Keep in Mind…
Pioneer Valley Jazz Shares continues Season Six with a performance by the NU Band, featuring Mark Whitecage, reeds, Thomas Heberer, trumpet, Joe Fonda, bass and Lou Grassi, drums, on January 12, at 121 Club, Eastworks, Easthampton, MA. The Jaimie Branch Quartet, featuring Jaimie Branch, trumpet, Tomeka Reid, cello, Jason Ajemian, bass and Chad Taylor, drums, on January 20, also at 121 Club, Eastworks. For details: www.jazzshares.org.
Shakespeare & Company presents its Winter Studio Festival of Plays on January 13-14 in Lenox, MA. This weekend of staged readings will showcase emerging and established playwrights, and feature Company artists. The line-up include Wonders of the Invisible World, a new play by Liz Duffy Adams; The Shadow of a Doubt, a newly discovered play by Berkshire legend Edith Wharton; Buried Child by Sam Shepard; and The Whirligig by Hamish Linklater. For details: 413-637-3353 or www.shakespeare.org.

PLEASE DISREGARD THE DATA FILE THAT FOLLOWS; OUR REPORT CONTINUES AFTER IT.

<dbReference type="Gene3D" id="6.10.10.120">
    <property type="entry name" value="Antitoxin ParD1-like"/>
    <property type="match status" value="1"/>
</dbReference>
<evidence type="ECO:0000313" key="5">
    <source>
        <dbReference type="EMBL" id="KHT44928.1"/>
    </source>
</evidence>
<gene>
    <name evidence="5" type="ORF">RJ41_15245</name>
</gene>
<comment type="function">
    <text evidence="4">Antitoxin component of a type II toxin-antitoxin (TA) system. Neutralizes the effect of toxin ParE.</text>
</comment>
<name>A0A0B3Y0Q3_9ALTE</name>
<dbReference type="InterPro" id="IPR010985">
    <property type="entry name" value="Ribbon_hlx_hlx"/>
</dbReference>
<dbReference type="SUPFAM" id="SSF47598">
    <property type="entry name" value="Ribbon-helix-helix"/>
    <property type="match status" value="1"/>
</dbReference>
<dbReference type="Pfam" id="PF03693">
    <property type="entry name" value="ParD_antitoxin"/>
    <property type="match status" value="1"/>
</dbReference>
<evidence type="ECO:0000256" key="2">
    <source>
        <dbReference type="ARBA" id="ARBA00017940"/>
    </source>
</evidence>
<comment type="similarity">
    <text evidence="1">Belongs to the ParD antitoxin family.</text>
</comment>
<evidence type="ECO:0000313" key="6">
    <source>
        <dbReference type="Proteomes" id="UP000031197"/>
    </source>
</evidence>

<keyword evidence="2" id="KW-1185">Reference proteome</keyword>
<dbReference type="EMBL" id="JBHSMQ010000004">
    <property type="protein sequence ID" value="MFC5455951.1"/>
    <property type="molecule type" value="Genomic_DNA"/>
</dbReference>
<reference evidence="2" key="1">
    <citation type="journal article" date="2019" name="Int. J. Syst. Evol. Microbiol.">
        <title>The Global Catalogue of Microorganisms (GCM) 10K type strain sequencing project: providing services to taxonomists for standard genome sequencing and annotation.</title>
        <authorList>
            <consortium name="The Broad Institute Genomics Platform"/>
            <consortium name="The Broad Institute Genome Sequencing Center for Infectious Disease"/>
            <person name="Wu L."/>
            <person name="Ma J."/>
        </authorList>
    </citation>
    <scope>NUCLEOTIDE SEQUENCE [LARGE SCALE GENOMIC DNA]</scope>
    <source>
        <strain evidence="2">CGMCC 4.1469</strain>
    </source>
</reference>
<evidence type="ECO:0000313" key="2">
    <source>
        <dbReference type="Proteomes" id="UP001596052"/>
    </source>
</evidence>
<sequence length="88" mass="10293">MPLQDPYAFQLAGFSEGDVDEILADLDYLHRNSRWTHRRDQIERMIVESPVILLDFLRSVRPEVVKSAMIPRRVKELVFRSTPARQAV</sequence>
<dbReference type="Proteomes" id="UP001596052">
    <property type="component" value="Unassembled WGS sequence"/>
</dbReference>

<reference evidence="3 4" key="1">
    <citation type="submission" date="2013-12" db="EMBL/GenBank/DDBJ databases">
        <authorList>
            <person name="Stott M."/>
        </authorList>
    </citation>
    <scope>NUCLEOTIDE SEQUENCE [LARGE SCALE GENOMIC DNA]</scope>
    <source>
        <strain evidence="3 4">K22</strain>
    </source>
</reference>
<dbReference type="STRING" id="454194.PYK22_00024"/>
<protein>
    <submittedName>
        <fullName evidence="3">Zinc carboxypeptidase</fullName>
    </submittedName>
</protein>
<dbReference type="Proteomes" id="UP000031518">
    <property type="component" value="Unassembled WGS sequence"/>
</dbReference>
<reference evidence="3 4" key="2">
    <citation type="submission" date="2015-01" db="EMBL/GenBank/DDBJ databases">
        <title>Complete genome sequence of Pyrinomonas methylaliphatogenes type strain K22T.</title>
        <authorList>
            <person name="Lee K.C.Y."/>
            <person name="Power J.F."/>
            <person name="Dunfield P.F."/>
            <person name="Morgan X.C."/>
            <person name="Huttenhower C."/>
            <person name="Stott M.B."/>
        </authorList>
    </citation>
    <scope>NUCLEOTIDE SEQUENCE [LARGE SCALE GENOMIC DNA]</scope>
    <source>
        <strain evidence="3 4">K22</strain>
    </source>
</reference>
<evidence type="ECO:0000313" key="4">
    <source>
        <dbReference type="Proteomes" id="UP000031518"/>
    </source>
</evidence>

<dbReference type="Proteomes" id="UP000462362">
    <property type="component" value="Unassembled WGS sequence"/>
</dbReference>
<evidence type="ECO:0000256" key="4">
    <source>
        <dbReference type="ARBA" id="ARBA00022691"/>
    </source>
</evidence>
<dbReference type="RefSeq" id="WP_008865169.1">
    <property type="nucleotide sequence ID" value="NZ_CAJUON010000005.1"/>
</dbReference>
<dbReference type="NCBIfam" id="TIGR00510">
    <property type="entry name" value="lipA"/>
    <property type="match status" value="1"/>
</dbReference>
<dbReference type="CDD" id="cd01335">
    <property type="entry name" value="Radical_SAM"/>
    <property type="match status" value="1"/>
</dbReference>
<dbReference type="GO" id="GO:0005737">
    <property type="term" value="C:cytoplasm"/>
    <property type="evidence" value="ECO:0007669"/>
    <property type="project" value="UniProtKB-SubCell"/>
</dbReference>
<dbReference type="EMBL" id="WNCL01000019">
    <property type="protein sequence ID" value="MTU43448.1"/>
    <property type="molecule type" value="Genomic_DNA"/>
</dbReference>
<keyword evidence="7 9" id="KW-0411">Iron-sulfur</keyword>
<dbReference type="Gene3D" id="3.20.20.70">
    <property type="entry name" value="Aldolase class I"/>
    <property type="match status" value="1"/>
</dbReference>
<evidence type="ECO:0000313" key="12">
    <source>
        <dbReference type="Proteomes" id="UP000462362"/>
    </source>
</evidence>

Alabama Story, Kenneth Jones’ play, the true story of the State Librarian of Alabama, Emily Wheelock Reed, who was persecuted for protecting books in the south during the days of the Jim Crow laws, plays The Majestic Theater in West Springfield through February 11. Sheila Siragusa directs the play, set in 1959, where Garth Williams, a well-known writer and illustrator, has just published a children’s book entitled The Rabbit’s Wedding, in which a black rabbit marries a white rabbit. State Senator E. W. Higgins is outraged, certain that the book promotes race-mixing, and mounts a crusade to have it removed from the shelves and banned. For details: 413-747-7797 or www.majestictheater.com
Mark G. Auerbach studied theatre at American University and the Yale School of Drama. He’s worked for arts organizations and reported on theatre for newspapers and radio. Mark produces and hosts ArtsBeat Radio for 89.5fm/WSKB.